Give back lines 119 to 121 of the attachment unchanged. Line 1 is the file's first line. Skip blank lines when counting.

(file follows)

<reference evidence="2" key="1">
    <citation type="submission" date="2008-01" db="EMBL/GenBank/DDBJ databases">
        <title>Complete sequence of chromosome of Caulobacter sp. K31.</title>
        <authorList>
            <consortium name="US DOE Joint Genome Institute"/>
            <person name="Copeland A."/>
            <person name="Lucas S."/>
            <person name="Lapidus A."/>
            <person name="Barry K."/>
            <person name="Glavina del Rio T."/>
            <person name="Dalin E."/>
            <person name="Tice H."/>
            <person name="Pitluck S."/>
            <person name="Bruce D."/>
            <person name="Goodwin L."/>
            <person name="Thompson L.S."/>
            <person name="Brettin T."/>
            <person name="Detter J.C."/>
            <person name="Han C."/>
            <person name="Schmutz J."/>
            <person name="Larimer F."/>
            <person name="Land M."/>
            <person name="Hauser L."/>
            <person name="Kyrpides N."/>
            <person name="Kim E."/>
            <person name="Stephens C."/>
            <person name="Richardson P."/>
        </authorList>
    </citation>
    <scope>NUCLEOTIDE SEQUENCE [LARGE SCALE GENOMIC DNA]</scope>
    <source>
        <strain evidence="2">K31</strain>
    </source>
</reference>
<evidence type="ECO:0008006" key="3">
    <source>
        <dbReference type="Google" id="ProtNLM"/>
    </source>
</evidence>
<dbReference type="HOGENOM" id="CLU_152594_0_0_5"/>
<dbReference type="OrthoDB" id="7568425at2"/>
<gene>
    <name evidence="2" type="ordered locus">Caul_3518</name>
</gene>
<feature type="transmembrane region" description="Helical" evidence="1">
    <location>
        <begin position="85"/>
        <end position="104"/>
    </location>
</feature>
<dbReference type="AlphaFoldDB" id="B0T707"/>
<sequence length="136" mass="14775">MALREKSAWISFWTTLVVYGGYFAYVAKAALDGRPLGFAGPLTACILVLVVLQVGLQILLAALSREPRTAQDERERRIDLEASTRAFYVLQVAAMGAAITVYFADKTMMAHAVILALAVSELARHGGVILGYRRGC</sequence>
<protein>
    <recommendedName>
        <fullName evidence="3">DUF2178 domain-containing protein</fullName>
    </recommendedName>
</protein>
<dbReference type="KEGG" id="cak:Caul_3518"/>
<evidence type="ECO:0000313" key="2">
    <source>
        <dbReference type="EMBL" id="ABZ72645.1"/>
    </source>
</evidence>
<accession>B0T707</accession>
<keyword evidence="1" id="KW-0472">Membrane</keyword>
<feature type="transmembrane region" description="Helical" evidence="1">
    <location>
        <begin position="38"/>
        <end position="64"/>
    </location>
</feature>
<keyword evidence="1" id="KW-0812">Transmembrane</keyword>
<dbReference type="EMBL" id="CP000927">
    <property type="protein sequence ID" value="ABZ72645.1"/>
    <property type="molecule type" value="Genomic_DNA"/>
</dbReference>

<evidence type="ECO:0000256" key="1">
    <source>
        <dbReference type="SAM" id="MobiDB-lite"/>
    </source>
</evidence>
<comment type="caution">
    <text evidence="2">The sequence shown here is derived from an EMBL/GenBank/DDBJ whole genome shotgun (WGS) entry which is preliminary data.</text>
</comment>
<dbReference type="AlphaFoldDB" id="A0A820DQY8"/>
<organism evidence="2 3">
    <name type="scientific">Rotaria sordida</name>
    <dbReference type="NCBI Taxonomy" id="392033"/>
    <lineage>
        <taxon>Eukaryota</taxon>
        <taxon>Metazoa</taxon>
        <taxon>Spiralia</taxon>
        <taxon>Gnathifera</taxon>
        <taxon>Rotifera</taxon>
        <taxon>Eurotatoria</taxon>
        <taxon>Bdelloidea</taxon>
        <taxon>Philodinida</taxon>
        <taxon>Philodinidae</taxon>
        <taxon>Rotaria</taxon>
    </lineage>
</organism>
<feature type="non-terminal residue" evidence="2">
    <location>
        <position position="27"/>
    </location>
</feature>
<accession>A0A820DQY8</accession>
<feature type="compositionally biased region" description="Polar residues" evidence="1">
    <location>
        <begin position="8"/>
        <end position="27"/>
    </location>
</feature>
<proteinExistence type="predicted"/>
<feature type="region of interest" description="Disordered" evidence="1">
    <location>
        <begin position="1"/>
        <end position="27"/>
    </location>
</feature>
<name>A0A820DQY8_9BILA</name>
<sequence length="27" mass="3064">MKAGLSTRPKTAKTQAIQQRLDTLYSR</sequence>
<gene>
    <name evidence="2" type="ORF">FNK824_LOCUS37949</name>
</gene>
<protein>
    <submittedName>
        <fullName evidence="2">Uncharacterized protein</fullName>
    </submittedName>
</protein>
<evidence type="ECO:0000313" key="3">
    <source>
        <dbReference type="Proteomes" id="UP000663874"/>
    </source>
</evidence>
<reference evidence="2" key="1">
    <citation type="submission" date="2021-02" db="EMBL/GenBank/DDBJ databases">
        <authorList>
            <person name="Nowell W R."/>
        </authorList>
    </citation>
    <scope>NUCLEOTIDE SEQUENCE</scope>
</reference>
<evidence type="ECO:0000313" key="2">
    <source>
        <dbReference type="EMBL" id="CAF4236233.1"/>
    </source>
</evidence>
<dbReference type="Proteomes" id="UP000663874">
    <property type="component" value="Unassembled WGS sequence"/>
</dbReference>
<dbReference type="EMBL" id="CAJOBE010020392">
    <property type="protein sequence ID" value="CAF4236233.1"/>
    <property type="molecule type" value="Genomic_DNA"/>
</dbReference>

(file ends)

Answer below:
    </location>
</feature>
<name>A0A820DQY8_9BILA</name>